Wednesday Hangovers

7 thoughts on “Wednesday Hangovers”

  1. I think this entire discussion is worthwhile and interesting, especially if you haven’t read the book and have no idea what you’re talking about.
    As it happens, the 7 year old sister, Kate, is the smartest, bravest, most
    heroic character in the entire novel. The brains of the outfit. Captured at sea by a German U-boat, Kate actually manages (with the help of Hobbes, a Jeeves-like character) to capture the submarine and turn it over to the Royal Navy and Winston Churchill himself.
    Far from “saving” her from the Germans, her brother is off in 1805, doing battle with a turncoat pirate who would ambush Admiral Lord Nelson at Trafalgar.
    There may be instance in the book where Nick saves his sister, but I’m
    damned if I can recall it. And by the way, if she needed saving and he was the one who did it, I frankly don’t see what all the fuss is about.
    But that’s just me.

  2. Thanks for dropping by, Ted. I think the fuss stems from the good, old-fashioned paternalistic attitudes displayed in the interview — more on Glenn Beck’s part than on yours, to be fair. Most of us are taking issue with his assertions about gender and certain behaviors in children’s books (and, by all indications, in life). To suggest that boys are emasculated by strong female characters, as he does, sells short their capacity as readers and as human beings. He certainly seems to be advocating for a certain kind of regressive book for boys, and it’s too bad if your book is being unfairly treated by association. Regardless, I didn’t hear any argument about the accuracy of his points during the interview.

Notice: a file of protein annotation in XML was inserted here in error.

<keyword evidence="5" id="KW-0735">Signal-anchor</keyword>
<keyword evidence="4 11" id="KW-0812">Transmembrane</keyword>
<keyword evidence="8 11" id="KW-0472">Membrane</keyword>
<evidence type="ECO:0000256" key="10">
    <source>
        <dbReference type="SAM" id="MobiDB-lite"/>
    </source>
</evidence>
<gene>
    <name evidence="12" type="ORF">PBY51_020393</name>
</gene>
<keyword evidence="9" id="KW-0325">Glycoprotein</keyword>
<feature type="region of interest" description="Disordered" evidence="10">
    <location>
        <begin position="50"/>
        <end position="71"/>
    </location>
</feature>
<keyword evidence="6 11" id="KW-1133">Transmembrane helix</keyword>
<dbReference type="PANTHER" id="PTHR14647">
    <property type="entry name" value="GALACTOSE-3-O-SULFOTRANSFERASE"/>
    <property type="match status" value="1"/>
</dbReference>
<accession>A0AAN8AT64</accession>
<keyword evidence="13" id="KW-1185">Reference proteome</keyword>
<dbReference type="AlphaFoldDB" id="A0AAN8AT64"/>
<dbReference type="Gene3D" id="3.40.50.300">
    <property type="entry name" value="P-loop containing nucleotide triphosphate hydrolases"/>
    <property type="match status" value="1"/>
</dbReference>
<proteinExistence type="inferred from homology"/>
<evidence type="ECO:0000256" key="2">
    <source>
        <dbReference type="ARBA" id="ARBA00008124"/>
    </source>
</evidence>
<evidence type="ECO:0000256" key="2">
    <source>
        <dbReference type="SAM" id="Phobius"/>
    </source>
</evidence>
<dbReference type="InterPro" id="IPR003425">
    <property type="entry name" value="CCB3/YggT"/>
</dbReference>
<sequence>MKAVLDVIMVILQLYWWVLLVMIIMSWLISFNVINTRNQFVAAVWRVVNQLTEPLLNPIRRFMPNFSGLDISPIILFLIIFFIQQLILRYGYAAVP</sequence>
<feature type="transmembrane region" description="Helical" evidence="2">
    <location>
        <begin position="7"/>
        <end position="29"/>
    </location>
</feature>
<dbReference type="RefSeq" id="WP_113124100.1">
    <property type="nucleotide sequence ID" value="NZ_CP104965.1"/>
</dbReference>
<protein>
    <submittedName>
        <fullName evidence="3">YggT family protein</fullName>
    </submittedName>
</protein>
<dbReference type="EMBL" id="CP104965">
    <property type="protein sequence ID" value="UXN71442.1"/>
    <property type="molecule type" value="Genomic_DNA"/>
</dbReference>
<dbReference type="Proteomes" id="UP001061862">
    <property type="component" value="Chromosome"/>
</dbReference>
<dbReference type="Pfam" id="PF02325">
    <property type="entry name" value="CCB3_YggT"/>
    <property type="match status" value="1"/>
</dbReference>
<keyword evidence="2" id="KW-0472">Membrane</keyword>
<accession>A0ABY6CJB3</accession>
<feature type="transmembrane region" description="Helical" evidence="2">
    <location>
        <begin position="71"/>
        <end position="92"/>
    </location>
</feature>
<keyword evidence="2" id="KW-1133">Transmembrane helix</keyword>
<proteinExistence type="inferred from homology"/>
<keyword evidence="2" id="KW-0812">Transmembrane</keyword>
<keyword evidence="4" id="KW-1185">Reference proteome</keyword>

3. Fair enough. But if you knew how tough it was for fiction writers
    to get ANY airtime on national television, you would understand
    that I didn’t want to use my three minutes arguing with the host.

  4. Well, I do know, since I’m pretty informed about this kind of thing, Ted. And I’m not surprised you didn’t argue with him about it. I understand why you wouldn’t.
    But it doesn’t leave you with much room to criticize a discussion that has dealt largely with the interview and the impression it leaves — which for many of us was overwhelmingly negative.

  5. You’ve perfectly explained my reasons for writing the post at Guys Lit Wire, Gwenda. I never mentioned the book at all, other than to explain why Ted and Glenn were talking in the first place. The problem is the interview, and what they discussed. If Ted didn’t agree I wish he had said something, but that was, as he admits, his choice.

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